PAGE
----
**Corollary.** Let \(M\) be a spectrum and \(m\in 2^{\mathbb{N}}\) the corresponding dual element. Then the sequence \((\delta(m\vert n))_{n\in\mathbb{N}}\) converges in \(\mathbb{N}\), *ie* terminates.

That is, every spectrum can be identified in terms of its minimal sentence, via \(\delta\) and a sufficiently large finite fragment of itself viewed as an element of \(2^{\mathbb{N}}\). The idea now, is to come up with a way for recursive sets to escape this property of being captured in this manner.

**Claim 8.** The map \(s\mapsto D(s)\) is antitone und hence \(s\mapsto\delta(s)\) is monotone.
**Pf.** Let \(s\subseteq s'\) in \(2^{<\omega}\). For \(\phi\in D(s')\) it holds that \(s'\subseteq M(\phi)\), hence \(s\subseteq M(\phi)\), hence \(\phi\in D(s)\). Thus \(D(s')\subseteq D(s)\). QED.

**Claim 9.** For all \(s\in 2^{<\omega}\) there exists \(s'\supset s\) in \(2^{<\omega}\), such that \(\delta(s')>\delta(s)\). In fact, one can choose \(s'\) to be one element longer than \(s\).
**Pf.** By monotonicity (claim 8) it suffices to show that \(\delta(s')\neq\delta(s)\) for some \(s'\supset s\). Let \(\phi\) be the sentence such that \([\phi]=\delta(s)\). Let \(M=M(\phi)\). Now choose \(s'\supset s\) to be longer by one element, with \(s'\nsubseteq M\): *ie* if \(|s|\in M\), set \(s'=s^{\frown}0\) and if \(|s|\notin M\), set \(s'=s^{\frown}1\). Then \(\phi\notin D(s')\), since \(s'\nsubseteq M(\phi)\). Hence \(\delta(s')\neq[\phi]\). QED.

**Claim 10.** The map \(\alpha:s\in 2^{<\mathbb{N}}\mapsto \min_{\text{lex}}\{s'\in 2^{<\omega}:\delta(s')>\delta(s)\}\) is recursive and satisfies \(|\alpha(s)|=|s|+1\).
**Pf.** For a given \(s\) one only has to choose between \(s':=s^{\frown}0\) and \(s':=s^{\frown}1\). By claim 9 one of these satisfies \(\delta(s')>\delta(s)\). If both of them do, then one chooses the first one (this is then the lexical minimum). Since \(\delta\) is recursive, checking each option is recursive. Hence \(\alpha\) is well-defined and recursive. QED.

**Construction.** Appealing to these results of monotonicity and we now apply a typical trick of constructing an object, exhibitting too rapid a growth in terms of \(\delta\) and its initial segments. The idea is to appeal to initial segments of the set being constructed to avoid being captured by a sentence.

Set \(d_{0}=\langle\rangle\in 2^{<\omega}\) and \(d_{n+1}=\alpha(d_{n})\) for each \(n\in\mathbb{N}\). Set \(\Delta:=\{k\in\mathbb{N}:d_{k+1}(k)=1\}\).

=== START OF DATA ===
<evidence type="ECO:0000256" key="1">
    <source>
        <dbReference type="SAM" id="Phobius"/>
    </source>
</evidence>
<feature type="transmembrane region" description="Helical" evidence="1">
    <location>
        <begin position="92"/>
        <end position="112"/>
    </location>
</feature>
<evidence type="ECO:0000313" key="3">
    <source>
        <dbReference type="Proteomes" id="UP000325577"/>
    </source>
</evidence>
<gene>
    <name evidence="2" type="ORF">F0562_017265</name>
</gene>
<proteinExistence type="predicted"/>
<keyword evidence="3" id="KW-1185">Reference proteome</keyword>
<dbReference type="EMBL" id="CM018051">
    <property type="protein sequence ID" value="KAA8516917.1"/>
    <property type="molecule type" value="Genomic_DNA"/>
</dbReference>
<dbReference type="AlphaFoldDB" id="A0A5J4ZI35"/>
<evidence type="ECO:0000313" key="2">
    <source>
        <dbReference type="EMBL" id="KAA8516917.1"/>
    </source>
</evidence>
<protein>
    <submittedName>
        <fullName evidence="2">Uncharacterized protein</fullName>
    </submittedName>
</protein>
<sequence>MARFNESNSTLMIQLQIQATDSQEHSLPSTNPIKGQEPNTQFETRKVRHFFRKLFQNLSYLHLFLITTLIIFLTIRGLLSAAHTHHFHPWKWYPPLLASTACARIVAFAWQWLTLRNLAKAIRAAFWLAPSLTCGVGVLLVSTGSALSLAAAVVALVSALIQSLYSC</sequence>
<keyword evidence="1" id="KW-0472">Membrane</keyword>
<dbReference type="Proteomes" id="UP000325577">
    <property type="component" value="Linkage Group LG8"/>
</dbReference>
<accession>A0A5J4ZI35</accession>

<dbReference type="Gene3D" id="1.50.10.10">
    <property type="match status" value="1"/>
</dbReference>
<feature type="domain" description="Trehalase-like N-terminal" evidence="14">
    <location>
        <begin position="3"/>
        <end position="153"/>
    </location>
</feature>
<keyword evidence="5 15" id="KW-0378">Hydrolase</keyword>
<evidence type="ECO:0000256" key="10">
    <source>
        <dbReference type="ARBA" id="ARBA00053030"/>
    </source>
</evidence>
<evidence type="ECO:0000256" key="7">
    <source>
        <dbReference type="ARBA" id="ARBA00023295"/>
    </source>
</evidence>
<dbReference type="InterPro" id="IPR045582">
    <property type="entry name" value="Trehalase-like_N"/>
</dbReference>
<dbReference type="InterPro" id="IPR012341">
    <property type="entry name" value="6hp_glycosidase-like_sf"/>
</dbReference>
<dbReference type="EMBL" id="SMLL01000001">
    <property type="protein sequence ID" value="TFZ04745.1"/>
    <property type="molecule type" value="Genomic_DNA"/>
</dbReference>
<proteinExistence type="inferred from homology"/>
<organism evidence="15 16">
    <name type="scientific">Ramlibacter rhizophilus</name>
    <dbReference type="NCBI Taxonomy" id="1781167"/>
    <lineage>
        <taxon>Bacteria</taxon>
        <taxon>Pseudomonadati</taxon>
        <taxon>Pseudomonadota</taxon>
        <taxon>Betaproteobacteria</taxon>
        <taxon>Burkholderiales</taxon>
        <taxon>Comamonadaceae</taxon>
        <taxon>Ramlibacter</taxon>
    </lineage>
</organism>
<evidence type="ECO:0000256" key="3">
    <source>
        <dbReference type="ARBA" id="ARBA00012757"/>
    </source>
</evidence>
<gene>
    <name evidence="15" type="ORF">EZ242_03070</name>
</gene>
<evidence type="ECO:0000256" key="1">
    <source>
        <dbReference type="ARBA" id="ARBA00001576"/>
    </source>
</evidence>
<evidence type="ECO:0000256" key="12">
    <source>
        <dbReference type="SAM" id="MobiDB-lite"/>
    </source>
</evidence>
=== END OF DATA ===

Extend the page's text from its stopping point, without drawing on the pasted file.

It is easy to show that the relation \(\{(k,n):k<n~\wedge~d_{n}(k)=1\}\) is recursive (appealing to primitive recursion and the recursivity of \(\alpha\)), and thus that \(\Delta\) is recursive. Furthermore, by strict monotonicity of \(\alpha\) (see claim 10), one has

\(d_{0}\subset d_{1}\subset d_{2}\subset\ldots\), and thus \(d:=\bigcup_{n\in\mathbb{N}}d_{n}\in 2^{\mathbb{N}}\) and furthermore \(\Delta=\{k\in\mathbb{N}:d(k)=1\}\).

Hence \(\Delta\) is the dual object to the infinite 0-1-sequence \(d\).

**We finally show** that \(\Delta\) is not a spectrum. By the corollary to Claim 7, and since \(d\) is the dual object to \(\Delta\) it suffices to show that \((\delta(d\vert n))_{n\in\mathbb{N}}\) does not terminate. Note that by construction \(d\vert n =d_{n}\) for all \(n\in\mathbb{N}\). Further, by construction, one has \(\delta(d_{n+1})=\delta(\alpha(d_{n}))>\delta(d_{n})\) for all \(n\in\mathbb{N}\). Hence \(\delta(d_{0})<\delta(d_{1})<\delta(d_{2})<\ldots\). Hence the sequence \((\delta(d\vert n))_{n\in\mathbb{N}}\) does not terminate. Thus by the corollary to Claim 7, \(\Delta\) cannot be a spectrum.

Hence, \(\Delta\) is a recursive set that is not a spectrum. **QED.**

Note the notation: for \(s\in 2^{<\omega}\), \(f\in 2^{\mathbb{N}}\) and \(n<|s|\) I denote by \(s\vert n\) and \(f\vert n\) the restriction of these functions to \(\{0,1,2,\ldots,n-1\}\). In set theory, one denotes *this* set simply as \(n\), so this notation makes sense.

No vote yet

1 vote

×

Problem Loading...

Note Loading...

Set Loading...

Easy Math Editor

`*italics*`

or`_italics_`

italics`**bold**`

or`__bold__`

boldNote: you must add a full line of space before and after lists for them to show up correctlyparagraph 1

paragraph 2

`[example link](https://brilliant.org)`

`> This is a quote`

Remember to wrap math in \( ... \) or \[ ... \] to ensure proper formatting.`2 \times 3`

`2^{34}`

`a_{i-1}`

`\frac{2}{3}`

`\sqrt{2}`

`\sum_{i=1}^3`

`\sin \theta`

`\boxed{123}`

## Comments

There are no comments in this discussion.